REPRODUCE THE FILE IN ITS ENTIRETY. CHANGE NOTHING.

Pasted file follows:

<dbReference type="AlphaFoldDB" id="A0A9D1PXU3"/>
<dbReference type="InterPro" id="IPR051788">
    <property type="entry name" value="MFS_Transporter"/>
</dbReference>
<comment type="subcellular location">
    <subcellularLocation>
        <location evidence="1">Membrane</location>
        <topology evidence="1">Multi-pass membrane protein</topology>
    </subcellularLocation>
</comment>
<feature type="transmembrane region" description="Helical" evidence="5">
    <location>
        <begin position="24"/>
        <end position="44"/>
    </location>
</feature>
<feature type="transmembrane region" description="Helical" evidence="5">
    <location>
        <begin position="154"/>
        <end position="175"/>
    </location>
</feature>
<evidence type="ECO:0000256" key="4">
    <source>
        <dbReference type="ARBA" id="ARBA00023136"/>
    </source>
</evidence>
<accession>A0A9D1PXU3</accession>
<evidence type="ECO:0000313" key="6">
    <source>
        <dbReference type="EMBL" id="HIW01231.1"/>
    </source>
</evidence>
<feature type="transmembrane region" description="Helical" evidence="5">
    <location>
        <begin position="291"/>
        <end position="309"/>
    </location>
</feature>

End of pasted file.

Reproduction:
<dbReference type="AlphaFoldDB" id="A0A9D1PXU3"/>
<dbReference type="InterPro" id="IPR051788">
    <property type="entry name" value="MFS_Transporter"/>
</dbReference>
<comment type="subcellular location">
    <subcellularLocation>
        <location evidence="1">Membrane</location>
        <topology evidence="1">Multi-pass membrane protein</topology>
    </subcellularLocation>
</comment>
<feature type="transmembrane region" description="Helical" evidence="5">
    <location>
        <begin position="24"/>
        <end position="44"/>
    </location>
</feature>
<feature type="transmembrane region" description="Helical" evidence="5">
    <location>
        <begin position="154"/>
        <end position="175"/>
    </location>
</feature>
<evidence type="ECO:0000256" key="4">
    <source>
        <dbReference type="ARBA" id="ARBA00023136"/>
    </source>
</evidence>
<accession>A0A9D1PXU3</accession>
<evidence type="ECO:0000313" key="6">
    <source>
        <dbReference type="EMBL" id="HIW01231.1"/>
    </source>
</evidence>
<feature type="transmembrane region" description="Helical" evidence="5">
    <location>
        <begin position="291"/>
        <end position="309"/>
    </location>
</feature>